Tarsonemid mites including cyclamen mite and broad mite can cause serious damage to a wide range of greenhouse crops such as New Guinea impatiens, garden impatiens, dahlias, gerbera, ivy, lantana, snapdragon, verbena, zinnia, peppers and other vegetable plants.
39 pounds per square foot – That’s the weight of snow I had in my yard in Ashford after the January 2011 snow and rain storms. The Connecticut Building Code calls for a design load of 30 pounds per square foot (psf) and many greenhouses are designed for significantly less as the code assumes that the greenhouse will be heated to a minimum 50ºF during a storm.
Begin by using fresh seeds.
If using leftover seeds from the previous year, test for germination first. Place a specific number of seeds, such as 10, 50 or 100 on a moistened paper towel. Fold the moistened paper over the seeds and put it in a plastic bag in a warm place. Take the paper towel out and inspect the seeds twice a day, spraying with water as needed to maintain moisture around the seeds. After the usual number of days required to germinate that variety, count to see how many have germinated and calculate the percentage of germination.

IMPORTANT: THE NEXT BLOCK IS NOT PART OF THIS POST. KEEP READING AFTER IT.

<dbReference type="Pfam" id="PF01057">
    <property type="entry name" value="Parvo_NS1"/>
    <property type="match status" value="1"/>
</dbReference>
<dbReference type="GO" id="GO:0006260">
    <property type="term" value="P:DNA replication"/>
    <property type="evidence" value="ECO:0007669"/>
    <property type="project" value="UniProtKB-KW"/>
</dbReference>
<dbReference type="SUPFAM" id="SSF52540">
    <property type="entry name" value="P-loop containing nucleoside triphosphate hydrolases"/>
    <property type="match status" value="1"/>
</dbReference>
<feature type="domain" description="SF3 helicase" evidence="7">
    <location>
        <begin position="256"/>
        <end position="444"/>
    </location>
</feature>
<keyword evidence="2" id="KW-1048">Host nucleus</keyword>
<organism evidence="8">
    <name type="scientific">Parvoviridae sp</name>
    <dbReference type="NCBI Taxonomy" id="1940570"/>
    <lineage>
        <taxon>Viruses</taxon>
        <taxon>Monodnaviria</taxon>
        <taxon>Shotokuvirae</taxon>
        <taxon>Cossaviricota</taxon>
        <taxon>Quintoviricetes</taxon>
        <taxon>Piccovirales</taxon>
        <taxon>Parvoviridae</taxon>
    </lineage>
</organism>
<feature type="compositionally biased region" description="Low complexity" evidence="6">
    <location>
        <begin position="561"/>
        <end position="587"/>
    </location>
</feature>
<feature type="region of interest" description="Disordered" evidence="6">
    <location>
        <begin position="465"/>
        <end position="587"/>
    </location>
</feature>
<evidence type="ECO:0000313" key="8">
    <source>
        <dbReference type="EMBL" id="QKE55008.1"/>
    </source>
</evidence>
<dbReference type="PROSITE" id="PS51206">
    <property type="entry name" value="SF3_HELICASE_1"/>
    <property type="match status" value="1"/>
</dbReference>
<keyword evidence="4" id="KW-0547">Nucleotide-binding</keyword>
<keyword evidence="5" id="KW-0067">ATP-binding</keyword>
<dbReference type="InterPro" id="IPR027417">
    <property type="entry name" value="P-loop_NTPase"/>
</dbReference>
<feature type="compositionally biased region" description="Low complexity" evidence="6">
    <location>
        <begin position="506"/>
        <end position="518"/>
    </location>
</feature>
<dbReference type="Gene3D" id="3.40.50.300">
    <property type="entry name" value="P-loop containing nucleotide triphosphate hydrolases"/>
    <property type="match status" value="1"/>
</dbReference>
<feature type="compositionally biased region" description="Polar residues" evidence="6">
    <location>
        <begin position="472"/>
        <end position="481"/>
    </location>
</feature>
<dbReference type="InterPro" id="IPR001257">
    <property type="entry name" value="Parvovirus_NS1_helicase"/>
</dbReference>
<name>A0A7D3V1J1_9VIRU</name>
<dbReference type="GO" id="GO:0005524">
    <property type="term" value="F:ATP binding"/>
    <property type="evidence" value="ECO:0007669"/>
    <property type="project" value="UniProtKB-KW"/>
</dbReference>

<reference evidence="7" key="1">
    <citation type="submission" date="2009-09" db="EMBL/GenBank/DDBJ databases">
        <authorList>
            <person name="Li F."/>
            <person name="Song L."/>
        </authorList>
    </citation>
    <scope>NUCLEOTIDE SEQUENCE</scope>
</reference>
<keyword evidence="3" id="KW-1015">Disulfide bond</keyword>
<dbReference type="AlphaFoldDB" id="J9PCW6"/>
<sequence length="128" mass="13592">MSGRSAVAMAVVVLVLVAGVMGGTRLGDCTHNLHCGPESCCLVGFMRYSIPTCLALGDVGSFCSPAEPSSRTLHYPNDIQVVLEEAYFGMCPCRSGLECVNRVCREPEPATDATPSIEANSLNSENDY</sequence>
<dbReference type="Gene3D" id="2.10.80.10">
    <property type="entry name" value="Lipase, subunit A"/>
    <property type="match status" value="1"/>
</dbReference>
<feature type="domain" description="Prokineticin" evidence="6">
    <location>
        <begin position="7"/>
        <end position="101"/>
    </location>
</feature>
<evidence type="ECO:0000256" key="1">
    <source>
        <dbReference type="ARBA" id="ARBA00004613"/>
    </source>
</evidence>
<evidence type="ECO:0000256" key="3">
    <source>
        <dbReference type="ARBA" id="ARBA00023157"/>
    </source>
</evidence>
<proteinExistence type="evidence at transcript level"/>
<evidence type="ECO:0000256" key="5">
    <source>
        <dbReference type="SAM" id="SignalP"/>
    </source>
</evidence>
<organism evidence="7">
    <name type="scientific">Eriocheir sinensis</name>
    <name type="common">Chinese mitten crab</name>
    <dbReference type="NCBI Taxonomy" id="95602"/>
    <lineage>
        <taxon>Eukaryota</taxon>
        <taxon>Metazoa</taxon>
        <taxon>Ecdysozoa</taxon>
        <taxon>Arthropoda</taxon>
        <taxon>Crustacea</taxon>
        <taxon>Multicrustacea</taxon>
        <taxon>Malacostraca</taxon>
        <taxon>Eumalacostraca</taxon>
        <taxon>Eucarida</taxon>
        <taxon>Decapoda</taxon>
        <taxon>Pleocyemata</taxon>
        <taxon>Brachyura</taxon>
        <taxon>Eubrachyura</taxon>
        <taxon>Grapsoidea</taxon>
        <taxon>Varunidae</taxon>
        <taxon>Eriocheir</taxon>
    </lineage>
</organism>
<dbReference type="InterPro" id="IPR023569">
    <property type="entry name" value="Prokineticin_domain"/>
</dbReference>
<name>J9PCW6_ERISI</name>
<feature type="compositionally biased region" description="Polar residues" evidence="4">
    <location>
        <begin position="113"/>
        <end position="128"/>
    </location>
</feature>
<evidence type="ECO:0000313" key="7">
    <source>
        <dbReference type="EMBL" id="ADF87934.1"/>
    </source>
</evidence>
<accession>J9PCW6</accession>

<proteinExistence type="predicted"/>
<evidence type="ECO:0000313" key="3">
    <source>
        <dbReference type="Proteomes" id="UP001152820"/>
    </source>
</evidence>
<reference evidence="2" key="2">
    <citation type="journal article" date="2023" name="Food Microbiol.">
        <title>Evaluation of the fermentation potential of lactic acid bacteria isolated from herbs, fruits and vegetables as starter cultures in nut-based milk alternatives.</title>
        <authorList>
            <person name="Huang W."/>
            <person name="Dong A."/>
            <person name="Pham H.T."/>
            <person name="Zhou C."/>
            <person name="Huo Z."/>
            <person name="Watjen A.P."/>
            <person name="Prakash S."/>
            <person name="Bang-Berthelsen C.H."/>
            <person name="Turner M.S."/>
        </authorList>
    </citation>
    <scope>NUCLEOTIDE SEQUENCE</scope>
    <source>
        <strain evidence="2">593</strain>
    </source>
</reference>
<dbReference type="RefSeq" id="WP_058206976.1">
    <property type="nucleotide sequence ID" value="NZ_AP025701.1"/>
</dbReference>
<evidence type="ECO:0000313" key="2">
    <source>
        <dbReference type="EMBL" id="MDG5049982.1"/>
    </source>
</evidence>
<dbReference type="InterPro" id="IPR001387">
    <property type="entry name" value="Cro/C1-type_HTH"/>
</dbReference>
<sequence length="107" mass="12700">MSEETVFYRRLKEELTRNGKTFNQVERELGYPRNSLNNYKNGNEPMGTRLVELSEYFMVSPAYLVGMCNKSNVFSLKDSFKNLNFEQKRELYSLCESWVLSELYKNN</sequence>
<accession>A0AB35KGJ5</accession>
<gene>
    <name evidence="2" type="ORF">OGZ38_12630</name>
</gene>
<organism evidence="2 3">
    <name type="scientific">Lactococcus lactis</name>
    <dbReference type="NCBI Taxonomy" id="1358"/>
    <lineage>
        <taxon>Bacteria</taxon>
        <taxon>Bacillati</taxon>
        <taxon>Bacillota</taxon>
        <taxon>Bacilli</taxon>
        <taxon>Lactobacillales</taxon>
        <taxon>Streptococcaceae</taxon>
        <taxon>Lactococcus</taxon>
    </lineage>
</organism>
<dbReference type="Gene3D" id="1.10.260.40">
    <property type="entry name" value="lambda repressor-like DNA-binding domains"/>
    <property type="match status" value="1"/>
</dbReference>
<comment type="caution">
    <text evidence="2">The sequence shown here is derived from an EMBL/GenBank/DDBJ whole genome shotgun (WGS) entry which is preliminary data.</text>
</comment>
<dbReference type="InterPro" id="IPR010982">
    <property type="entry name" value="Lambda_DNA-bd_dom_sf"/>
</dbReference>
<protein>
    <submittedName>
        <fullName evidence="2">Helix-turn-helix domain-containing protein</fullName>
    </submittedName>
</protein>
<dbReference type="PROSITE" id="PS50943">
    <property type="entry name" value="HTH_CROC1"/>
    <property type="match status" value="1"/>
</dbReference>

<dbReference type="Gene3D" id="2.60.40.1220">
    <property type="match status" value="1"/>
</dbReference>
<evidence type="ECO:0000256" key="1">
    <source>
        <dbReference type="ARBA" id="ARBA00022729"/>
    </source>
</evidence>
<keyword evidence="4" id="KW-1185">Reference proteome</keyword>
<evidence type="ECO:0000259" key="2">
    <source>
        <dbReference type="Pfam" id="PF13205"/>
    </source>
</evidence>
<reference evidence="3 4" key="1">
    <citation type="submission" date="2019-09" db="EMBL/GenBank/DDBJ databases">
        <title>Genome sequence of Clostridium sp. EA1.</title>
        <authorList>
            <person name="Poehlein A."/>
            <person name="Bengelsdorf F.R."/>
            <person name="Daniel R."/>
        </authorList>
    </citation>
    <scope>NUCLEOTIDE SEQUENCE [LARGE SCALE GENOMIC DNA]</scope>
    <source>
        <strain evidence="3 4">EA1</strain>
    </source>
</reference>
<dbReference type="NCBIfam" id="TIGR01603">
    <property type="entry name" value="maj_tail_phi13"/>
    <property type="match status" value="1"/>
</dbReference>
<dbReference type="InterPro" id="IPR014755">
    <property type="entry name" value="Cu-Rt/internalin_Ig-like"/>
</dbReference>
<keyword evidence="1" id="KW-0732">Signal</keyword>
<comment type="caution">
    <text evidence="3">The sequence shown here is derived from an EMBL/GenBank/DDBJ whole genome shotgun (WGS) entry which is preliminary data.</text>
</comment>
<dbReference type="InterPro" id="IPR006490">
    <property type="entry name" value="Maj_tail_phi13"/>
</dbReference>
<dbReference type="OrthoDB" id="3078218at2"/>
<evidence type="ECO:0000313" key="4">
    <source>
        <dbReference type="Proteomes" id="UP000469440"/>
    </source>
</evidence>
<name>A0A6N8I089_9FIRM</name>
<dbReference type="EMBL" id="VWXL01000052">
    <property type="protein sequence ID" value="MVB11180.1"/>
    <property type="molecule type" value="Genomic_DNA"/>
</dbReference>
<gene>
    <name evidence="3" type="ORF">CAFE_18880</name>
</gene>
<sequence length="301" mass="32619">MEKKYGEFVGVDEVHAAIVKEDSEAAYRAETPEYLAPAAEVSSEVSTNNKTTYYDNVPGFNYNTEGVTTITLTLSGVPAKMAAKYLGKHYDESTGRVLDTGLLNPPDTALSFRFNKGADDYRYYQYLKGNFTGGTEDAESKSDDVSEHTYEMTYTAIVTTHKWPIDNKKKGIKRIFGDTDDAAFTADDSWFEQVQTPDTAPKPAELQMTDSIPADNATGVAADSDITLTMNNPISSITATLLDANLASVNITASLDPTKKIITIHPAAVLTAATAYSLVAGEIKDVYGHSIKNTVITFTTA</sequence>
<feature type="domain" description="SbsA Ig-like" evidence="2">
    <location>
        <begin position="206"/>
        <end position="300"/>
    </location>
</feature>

Before releasing biocontrols, check with your supplier to determine if long residual pesticides have been applied to incoming plant material that may adversely affect the biological control agents. For successful thrips management using biocontrol, begin introductions of natural enemies on young plants or in propagation areas before thrips are detected.
Beneficial nematodes are an easy way to begin a biocontrol program in greenhouses. Beneficial nematodes (Steinernema feltia) are best applied as a media drench to target the fungus gnat larvae. Treat as soon as possible (2 to 3 days) after sticking cuttings, planting plugs or starting seeds.